There's a reason they're no longer called 'snow tires'
There’s a reason why winter tires aren’t called “snow” tires anymore:They’re designed to work in a variety of conditions, including ice,water and cold dry pavement.
There’s a reason why winter tires aren’t called “snow” tires anymore: They’re designed to work in a variety of conditions, including ice, water and cold dry pavement.
It’s the result of a number of technologies packed into each tire, many of which come together in Goodyear’s new Winter Reactive Technology, or WRT. It was recently introduced on Ultra Ice Grip WRT tires for light trucks, SUVs and crossovers.
WRT includes a new rubber compound, unidirectional tread and two designs of special “blades,” which are micro-grooves in the tire’s tread.
“Everything’s a combination,” says Mike Cosentino, category manager for consumer tires with Goodyear Canada.
“The winter compound is designed to keep pliable in good temperatures, while the blades are constantly moving as the tire’s going around to help with traction.”
Each of the blade designs has a specific function. The two-dimensional blades open as they touch the asphalt, providing more rubber surface to help the tire grip the road during acceleration or braking.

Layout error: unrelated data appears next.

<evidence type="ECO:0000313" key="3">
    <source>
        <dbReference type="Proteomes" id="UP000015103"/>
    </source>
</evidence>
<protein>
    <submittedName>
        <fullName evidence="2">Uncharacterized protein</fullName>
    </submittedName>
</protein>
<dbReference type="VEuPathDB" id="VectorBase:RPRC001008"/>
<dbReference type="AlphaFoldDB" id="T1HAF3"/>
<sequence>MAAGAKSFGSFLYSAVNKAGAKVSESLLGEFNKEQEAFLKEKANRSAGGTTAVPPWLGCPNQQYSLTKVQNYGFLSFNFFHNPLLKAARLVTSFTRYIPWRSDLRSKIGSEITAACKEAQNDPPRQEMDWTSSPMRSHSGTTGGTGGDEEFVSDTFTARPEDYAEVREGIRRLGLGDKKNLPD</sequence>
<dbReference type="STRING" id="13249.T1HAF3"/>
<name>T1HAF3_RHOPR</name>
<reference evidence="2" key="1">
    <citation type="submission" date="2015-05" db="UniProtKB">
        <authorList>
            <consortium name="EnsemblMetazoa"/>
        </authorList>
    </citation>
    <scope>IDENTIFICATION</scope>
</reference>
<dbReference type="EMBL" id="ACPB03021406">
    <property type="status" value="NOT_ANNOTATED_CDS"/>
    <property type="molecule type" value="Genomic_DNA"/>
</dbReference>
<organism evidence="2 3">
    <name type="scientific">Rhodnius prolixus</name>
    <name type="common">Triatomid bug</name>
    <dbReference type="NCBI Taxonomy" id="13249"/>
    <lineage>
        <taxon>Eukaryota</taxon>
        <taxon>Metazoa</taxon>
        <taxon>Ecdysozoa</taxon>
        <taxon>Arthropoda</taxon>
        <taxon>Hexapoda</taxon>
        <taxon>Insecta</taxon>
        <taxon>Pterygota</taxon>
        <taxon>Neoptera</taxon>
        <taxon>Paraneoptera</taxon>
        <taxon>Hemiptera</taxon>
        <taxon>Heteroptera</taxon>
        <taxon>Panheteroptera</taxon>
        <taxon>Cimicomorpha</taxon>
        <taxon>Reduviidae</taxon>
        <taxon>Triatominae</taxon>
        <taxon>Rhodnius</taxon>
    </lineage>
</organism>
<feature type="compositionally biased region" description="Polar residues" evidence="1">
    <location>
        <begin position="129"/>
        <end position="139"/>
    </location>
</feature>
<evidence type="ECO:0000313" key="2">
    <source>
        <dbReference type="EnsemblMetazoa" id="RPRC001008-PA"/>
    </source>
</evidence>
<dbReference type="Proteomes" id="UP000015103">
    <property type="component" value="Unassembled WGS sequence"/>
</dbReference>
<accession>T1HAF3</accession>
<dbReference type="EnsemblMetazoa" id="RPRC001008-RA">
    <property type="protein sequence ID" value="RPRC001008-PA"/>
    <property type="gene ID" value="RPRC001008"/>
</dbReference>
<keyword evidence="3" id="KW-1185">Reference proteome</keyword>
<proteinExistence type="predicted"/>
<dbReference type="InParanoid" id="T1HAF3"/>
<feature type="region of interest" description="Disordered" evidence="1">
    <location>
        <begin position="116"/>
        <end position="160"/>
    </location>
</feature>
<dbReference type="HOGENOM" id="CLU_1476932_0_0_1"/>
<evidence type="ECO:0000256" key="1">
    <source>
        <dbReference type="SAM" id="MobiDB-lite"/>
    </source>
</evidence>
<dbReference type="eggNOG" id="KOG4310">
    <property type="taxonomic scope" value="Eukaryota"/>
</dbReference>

Since the winter-specific rubber compound is relatively soft, three-dimensional blades near the edges of the tire use Goodyear’s proprietary TredLock Technology, locking together to provide more rigid support when turning a corner.
“They’re like Lego blocks that open and close,” Cosentino says. “They’re constantly moving as the tire’s going around to help with traction, and as they close together, they give you more of a robust shoulder, particularly for these heavier vehicles.”
The rubber compound is a new formula developed by Goodyear. It contains polymers, rather than the silica sand that’s commonly used in tire compounds, to improve its grip on cold pavement.
The final piece of the puzzle is a tread pattern design that quickly channels away slush and water. A tire that doesn’t do this has a tendency to “float” on top of water puddles, a potentially dangerous situation known as hydroplaning. Since the tires aren’t in contact with the pavement that’s under the water, the car can skid out of the driver’s control.
Goodyear plans on extending the WRT technology to passenger car tires next year.
By itself, rubber tends to get hard in cold weather and soft in hot weather. That’s the opposite of what you want in a tire, so rubber is blended with other ingredients into compounds appropriate for these temperatures.
So-called “all-season” tires are a compromise between summer and winter tires. Below just 7C, they lose their grip and are inferior to winter-specific tires, even on dry pavement.